In an earlier attempt to avoid bankruptcy, Sears last year sold its Craftsman tool brand to power tool maker Stanley Black & Decker for $900 million. It also signed a deal to sell Kenmore appliances on Amazon.com.
As many as 100,000 retired Sears employees still receive pensions, which are expected to emerge largely unscathed in the bankruptcy. As the company was bleeding cash and selling off assets in recent years, federal regulators required Mr. Lampert to inject cash into the pension plan. Other benefits for retirees like life insurance, however, could be in danger.
“It is sad to see the company you really loved go down the tubes,” said Ron Olbrysh, 77, who worked in Sears’ legal department for 24 years and now heads an association of retired workers.
The company’s decline has also exacted a toll on its workers. Peggy Mitchell, 55, who works full time unloading delivery trucks at the Sears in Chicago Ridge, Ill., said she barely makes enough to make ends meet.
Ms. Mitchell, who has four children, earns $10.75 an hour and cannot afford the company’s health plan. “Walmart pays more than that,” she said.
EARLIER : Sears On Brink Of Bankruptcy
Sears Holdings Corporation SHLD which was once the largest retailer in the world, is now reportedly facing bankruptcy. After 125 years in business, Sears has contacted banks to arrange the financing necessary to file for bankruptcy.
Sears has hired M-III Partners LLC to prepare a bankruptcy filing that could come as soon as this week, according to people familiar with the situation, as the cash-strapped company that once dominated American retailing faces a debt payment deadline.
Employees at M-III Partners, a boutique advisory firm, have spent the past few weeks working on the potential filing, the people said. In recent days, M-III staff have been at the retailer’s headquarters in Hoffman Estates, Ill., one person said. Sears continues to discuss other options and could still avert an in-court restructuring, the people added.
Sears, which has been losing money for years, has $134 million in debt due on Monday. Edward Lampert, the hedge-fund manager who is Sears’s chairman, chief executive, largest shareholder and biggest creditor, could rescue the company, as he has done in the past by making the payment.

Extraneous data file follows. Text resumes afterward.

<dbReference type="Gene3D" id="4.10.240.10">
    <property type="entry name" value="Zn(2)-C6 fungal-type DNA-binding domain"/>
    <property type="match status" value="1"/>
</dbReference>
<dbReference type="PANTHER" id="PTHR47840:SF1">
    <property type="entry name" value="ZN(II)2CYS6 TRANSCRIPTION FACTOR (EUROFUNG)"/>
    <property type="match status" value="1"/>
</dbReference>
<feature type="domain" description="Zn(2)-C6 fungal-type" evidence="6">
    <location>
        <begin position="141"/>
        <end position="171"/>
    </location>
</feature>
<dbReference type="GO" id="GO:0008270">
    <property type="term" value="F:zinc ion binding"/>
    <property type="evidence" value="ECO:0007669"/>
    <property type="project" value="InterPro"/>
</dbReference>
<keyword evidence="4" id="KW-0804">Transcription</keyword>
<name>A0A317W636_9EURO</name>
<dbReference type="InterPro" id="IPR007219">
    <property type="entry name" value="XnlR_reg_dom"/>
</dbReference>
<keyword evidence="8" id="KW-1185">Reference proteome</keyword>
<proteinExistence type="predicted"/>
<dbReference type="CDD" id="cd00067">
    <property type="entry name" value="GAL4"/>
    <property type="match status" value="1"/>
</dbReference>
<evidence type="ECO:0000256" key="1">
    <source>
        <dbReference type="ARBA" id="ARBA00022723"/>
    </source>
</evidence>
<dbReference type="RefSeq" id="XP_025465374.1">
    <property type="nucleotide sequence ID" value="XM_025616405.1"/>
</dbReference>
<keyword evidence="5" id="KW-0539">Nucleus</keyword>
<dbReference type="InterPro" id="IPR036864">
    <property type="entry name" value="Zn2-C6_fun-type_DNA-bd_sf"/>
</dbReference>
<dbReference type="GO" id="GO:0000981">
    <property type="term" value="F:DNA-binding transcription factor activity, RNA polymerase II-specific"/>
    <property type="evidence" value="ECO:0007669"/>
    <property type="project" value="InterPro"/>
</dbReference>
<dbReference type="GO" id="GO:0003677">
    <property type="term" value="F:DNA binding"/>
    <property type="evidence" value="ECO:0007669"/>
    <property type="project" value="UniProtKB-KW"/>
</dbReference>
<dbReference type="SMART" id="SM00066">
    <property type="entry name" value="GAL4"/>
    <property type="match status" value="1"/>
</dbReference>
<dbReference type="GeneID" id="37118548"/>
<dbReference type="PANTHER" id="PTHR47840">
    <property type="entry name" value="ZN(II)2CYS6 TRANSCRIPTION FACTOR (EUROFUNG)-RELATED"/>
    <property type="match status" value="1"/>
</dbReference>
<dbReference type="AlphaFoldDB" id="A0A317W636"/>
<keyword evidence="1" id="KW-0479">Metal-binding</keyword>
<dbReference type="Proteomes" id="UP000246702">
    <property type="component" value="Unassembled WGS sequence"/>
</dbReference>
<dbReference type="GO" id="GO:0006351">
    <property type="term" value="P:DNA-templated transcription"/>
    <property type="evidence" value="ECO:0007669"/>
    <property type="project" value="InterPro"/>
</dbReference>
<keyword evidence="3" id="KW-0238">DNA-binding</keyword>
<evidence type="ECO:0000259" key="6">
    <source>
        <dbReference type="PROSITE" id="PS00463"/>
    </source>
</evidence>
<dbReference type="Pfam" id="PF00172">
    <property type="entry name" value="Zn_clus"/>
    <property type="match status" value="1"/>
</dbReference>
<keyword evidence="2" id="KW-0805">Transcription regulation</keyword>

But Mr. Lampert is pushing for a broader restructuring that would include shaving more than $1 billion from Sears’s $5.5 billion debt load, selling another $1.5 billion of real estate and divesting $1.75 billion of assets, including the Kenmore appliance brand, which he has offered $400 million to buy himself.
The company’s poor financial performance has made it difficult to get support from lenders for the plan, one of the people said. Mr. Lampert hopes to shrink Sears back to profitability, this person said. The company has already closed hundreds of stores in recent years.
Sears has more than $11 billion in cumulative losses since 2011, and its annual sales have dropped nearly 60% in that period to $16.7 billion. Analysts say it needs to raise more than $1 billion a year to stay afloat.
Mr. Lampert has also sought advice from consulting firm AlixPartners; lawyers at Weil, Gotshal & Manges LLP; and investment bank Lazard Ltd., as he tried to keep the company afloat and restructure out of
On Tuesday, Sears added restructuring expert Alan Carr as a director, expanding the six-person board to seven. Mr. Carr runs a restructuring advisory firm and previously worked as a restructuring lawyer at Skadden, Arps, Slate, Meagher & Flom LLP. He has also served on the board of companies—including wireless-networking business LightSquared Inc. and guitar maker Gibson Brands Inc.—that have recently navigated the bankruptcy process.
Once hailed as a genius investor for smart bets he made on AutoZone and AutoNation , Mr. Lampert met his match in Sears, Roebuck & Co. The retailer was struggling before he combined it with Kmart, which he rescued from bankruptcy, to create Sears Holdings Corp. in 2005.
He moved quickly to cut expenses and close unprofitable stores. But the business worsened coming out of the recession, as more purchases were made online and rivals such as Walmart Inc. and Amazon.com Inc. grew stronger. The company wasn’t helped by Mr. Lampert’s unconventional approach to retailing. He resisted investing in store upgrades and, after becoming CEO in 2013, managed the company from Florida, according to people familiar with the situation.
Mr. Lampert wants to restructure Sears’s debt without filing for bankruptcy protection, because he views bankruptcy as risky for retailers, according to a person familiar with his thinking. Retailers often enter bankruptcy with the hope of restructuring but wind up liquidating instead, as was the case this year with Toys “R” Us Inc., this person said.
Mr. Lampert, whose hedge fund ESL Investments Inc. owns a majority of Sears shares, also believes the company can get more value for its assets by selling them while it is a going concern, this person added.
Critics have accused Mr. Lampert of stripping assets from the beleaguered company. The person familiar with Mr. Lampert’s thinking said he has been selling assets to give Sears the cash it needs to stay in business.
While M-III Partners itself is relatively new to the restructuring industry, its founder, Mohsin Meghji, is considered a turnaround expert. The former Arthur Andersen consultant and co-founder of another boutique advisory firm has been working on restructurings for nearly 30 years.
Sears, which still has nearly 900 stores, would be M-III’s biggest assignment. It recently served as chief restructuring officer of Real Alloy, an aluminum recycling company that sought bankruptcy protection in 2017.
Shares of Sears, which traded as high as $144 over a decade ago, closed Tuesday at 59 cents, a sign that investors are bracing for a potential bankruptcy filing or restructuring.